After cups of coffee with the Indians in the late 1970s, Griffin got his first chance at a starting job when Cleveland traded him to Toronto in December 1978. Griffin's .080 batting average to start the season nearly prompted his demotion, but as soon as manager Roy Hartsfield warned him that he was in danger of losing his job the rookie shortstop reeled off a 19-game hitting streak. By the end of the season he had been named co-winner of the 1979 AL Rookie of the Year award along with Minnesota's John Castino.
All the same, Griffin was valued far more for his glove than his bat. Mike Scioscia called him "the Ozzie Smith of the American League." A steady, everyday shortstop, he spent six years with the Blue Jays, playing in 392 consecutive games. He was traded after the 1984 season to Oakland, where, despite his reluctance to draw walks and a tendency to be overaggressive on the basepaths, he began to harness the offensive promise he showed in 1980 when he set an AL record for most triples by a switch-hitter with a league-leading 15.
After establishing personal bests in most offensive categories with the Athletics, Griffin was traded to the Dodgers for Bob Welch prior to the 1988 season in a move that helped both teams to league championships. A Dwight Gooden fastball broke his hand in May 1988, and he was disabled for much of 1988 and part of 1989.
Griffin returned to Toronto in 1992 and was a key contributor as the Jays took the first of two consecutive championships. On October 13, 1993, he stood on deck as Joe Carter faced Mitch Williams in the ninth inning of Game Six. His career came to an end minutes later when Carter homered to win the World Series for Toronto. (TF)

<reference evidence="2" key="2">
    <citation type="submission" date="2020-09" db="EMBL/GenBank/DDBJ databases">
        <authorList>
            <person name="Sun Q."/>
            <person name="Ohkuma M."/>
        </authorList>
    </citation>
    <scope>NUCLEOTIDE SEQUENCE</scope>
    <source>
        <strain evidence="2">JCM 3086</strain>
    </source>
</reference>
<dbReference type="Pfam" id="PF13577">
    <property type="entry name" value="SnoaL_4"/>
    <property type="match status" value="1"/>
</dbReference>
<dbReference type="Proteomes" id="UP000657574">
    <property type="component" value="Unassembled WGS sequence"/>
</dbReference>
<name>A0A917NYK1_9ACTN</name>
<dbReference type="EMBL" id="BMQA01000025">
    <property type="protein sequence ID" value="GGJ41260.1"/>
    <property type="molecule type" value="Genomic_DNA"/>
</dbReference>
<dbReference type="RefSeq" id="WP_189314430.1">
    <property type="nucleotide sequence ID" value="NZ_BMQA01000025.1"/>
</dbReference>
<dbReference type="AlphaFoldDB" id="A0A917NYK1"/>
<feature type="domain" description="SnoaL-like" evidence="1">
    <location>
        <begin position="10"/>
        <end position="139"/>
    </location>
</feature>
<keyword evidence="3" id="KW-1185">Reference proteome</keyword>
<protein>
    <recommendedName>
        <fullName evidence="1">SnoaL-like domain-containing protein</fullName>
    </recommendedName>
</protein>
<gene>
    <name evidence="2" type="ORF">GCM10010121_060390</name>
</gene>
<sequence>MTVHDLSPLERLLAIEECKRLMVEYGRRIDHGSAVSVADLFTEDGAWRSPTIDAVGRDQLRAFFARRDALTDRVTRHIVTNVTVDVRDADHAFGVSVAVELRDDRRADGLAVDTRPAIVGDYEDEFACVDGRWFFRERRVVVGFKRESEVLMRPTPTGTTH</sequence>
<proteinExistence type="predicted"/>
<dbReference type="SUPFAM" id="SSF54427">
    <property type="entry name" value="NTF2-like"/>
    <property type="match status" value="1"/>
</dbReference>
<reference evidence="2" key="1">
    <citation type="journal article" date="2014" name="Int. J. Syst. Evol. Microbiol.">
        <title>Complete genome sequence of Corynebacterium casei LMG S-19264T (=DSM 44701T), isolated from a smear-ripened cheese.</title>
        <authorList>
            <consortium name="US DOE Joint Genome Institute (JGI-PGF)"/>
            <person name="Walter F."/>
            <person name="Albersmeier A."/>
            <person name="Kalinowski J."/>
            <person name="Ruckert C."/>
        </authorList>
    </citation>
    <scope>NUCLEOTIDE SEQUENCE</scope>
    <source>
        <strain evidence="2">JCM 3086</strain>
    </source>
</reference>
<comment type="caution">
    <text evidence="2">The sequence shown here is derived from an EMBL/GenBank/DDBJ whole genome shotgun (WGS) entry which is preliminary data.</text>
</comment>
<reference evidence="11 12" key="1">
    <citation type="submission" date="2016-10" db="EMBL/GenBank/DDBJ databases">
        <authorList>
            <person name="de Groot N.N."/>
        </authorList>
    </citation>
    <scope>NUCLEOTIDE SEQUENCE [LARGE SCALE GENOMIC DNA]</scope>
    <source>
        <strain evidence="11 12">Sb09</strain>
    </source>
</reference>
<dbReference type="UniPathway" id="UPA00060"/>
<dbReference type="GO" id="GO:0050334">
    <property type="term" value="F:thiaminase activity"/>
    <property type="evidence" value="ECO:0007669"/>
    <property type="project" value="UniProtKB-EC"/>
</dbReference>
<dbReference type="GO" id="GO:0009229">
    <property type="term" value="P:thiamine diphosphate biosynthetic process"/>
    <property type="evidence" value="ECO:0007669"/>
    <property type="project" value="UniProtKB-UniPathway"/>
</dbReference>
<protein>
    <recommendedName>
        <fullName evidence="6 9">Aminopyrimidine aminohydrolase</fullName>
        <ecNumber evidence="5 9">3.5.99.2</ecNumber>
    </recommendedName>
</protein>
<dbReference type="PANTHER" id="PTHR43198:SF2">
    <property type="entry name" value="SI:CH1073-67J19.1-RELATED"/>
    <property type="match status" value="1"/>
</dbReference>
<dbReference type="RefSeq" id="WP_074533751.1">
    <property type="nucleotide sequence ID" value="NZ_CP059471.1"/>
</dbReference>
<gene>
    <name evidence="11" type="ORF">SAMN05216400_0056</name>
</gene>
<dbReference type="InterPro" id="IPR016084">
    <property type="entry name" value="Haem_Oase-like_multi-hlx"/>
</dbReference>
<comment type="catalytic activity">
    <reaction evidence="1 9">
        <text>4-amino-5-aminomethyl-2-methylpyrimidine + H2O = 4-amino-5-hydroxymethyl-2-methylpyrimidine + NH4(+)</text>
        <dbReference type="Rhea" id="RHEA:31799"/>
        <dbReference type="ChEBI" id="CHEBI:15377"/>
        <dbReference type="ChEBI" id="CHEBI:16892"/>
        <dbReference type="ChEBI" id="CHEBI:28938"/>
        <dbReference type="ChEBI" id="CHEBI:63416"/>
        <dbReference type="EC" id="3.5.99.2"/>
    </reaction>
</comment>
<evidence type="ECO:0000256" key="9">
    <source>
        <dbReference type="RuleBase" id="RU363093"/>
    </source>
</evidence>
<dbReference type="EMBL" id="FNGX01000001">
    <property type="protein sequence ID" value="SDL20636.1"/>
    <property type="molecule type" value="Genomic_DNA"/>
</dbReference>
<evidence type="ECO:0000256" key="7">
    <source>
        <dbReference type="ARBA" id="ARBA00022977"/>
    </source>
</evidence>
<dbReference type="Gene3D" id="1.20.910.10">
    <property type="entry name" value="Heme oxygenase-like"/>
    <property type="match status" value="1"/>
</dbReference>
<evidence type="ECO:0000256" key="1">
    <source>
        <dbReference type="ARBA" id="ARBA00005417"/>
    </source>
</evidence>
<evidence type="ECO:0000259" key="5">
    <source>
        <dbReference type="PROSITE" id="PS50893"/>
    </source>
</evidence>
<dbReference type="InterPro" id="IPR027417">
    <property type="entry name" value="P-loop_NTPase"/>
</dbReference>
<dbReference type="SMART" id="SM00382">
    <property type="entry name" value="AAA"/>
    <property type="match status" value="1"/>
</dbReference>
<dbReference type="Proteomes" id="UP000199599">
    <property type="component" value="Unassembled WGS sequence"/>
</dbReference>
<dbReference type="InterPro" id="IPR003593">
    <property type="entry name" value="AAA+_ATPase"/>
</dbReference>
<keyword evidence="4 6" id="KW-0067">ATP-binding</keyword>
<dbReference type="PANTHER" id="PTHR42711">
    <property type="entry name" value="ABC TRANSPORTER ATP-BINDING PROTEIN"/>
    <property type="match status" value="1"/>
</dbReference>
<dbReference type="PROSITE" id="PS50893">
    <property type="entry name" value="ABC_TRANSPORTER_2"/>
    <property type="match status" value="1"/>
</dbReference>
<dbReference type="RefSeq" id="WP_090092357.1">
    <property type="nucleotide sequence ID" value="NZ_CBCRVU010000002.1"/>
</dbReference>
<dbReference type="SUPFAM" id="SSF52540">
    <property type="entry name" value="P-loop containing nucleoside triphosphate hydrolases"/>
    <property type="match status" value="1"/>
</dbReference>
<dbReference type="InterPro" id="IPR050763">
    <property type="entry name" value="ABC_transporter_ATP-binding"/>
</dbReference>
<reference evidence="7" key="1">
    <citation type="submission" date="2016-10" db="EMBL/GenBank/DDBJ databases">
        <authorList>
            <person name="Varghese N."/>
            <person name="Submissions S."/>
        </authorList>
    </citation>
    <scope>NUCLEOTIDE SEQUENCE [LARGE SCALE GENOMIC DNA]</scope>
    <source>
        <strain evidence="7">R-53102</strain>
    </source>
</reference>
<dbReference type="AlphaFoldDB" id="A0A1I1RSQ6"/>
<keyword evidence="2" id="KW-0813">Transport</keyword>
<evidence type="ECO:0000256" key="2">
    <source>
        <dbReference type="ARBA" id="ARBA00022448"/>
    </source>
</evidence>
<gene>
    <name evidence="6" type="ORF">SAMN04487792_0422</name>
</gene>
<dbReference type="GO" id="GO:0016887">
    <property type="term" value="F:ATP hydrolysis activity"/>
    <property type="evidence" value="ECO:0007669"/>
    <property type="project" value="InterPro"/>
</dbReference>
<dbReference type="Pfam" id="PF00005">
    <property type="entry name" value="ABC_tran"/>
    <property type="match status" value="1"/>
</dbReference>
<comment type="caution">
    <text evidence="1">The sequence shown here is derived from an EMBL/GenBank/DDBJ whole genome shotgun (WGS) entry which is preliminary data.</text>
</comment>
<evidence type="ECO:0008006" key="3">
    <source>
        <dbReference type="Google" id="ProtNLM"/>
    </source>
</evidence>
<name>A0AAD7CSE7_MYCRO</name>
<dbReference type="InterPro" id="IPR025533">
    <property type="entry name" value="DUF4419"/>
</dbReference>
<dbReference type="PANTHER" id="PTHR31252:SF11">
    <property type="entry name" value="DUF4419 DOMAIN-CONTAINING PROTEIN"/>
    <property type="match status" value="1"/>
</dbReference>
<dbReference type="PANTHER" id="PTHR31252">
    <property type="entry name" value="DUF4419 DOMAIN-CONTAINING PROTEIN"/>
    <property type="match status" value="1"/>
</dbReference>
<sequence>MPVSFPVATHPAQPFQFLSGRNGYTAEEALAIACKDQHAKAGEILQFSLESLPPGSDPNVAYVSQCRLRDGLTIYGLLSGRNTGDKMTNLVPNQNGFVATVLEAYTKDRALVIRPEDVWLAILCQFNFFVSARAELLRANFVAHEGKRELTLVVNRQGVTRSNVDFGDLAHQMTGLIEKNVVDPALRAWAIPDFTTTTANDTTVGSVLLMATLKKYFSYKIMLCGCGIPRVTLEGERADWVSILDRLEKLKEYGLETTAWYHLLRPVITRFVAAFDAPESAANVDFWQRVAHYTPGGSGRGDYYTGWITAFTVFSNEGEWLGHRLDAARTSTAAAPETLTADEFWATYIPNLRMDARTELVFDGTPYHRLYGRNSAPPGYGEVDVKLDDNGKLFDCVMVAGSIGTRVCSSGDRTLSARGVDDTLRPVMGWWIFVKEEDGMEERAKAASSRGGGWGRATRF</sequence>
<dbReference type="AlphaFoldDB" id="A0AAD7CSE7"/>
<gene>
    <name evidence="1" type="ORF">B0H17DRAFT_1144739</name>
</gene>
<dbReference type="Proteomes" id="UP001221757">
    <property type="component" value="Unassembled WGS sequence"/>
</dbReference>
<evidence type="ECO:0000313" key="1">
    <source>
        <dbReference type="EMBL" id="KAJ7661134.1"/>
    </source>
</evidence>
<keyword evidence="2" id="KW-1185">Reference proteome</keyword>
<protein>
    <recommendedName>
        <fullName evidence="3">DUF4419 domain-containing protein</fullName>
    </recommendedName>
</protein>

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FROM THE BASEBALL CHRONOLOGY
»November 26, 1979: 3B John Castino, who batted .285 for the Twins, and SS Alfredo Griffin, who hit .287 for the Blue Jays, tie for the AL Rookie of the Year award, each receiving seven of the 28 votes. The two rookies share one other distinction: both of them hit their first ML homers inside-the-park. The deadlock precipitates a change in the voting system, effective in 1980.
»June 29, 1990: Oakland's Dave Stewart and the Dodgers Fernando Valenzuela both throw no-hitters today, the first time this has happened since Hippo Vaughan and Fred Toney's double no-hitter in 1917. Stewart blanks the Blue Jays 5–0, and a few hours later Valenzuela beats the Cardinals 6–0. The only threat to Stewart is a fly ball by Fred McGriff that Dave Henderson catches with his back pinned to the wall. Fernando almost loses his no-hitter with one out in the 9th when Pedro Guerrero hits a grounder up the middle with a runner on. Valenzuela, a former Gold Glover deflects the ball to 2B where SS Alfredo Griffin starts a DP.
»July 28, 1991: Dennis Martinez of the Expos tosses the 13th (excluding Haddix and Shore) perfect game in major league history, setting down all 27 Dodgers to face him in a 2-0 win. Martinez strikes out five in the contest. Catcher Ron Hassey becomes the 1st receiver to catch two perfectos, having been behind the plate for Len Barker's masterpiece in 1981. Dodger IF Alfredo Griffin goes 0-for-3 against Martinez, to go along with his 0-for-3 in Tom Browning's perfect game in 1988, and 0-for-2 in Barker's perfecto in 1981.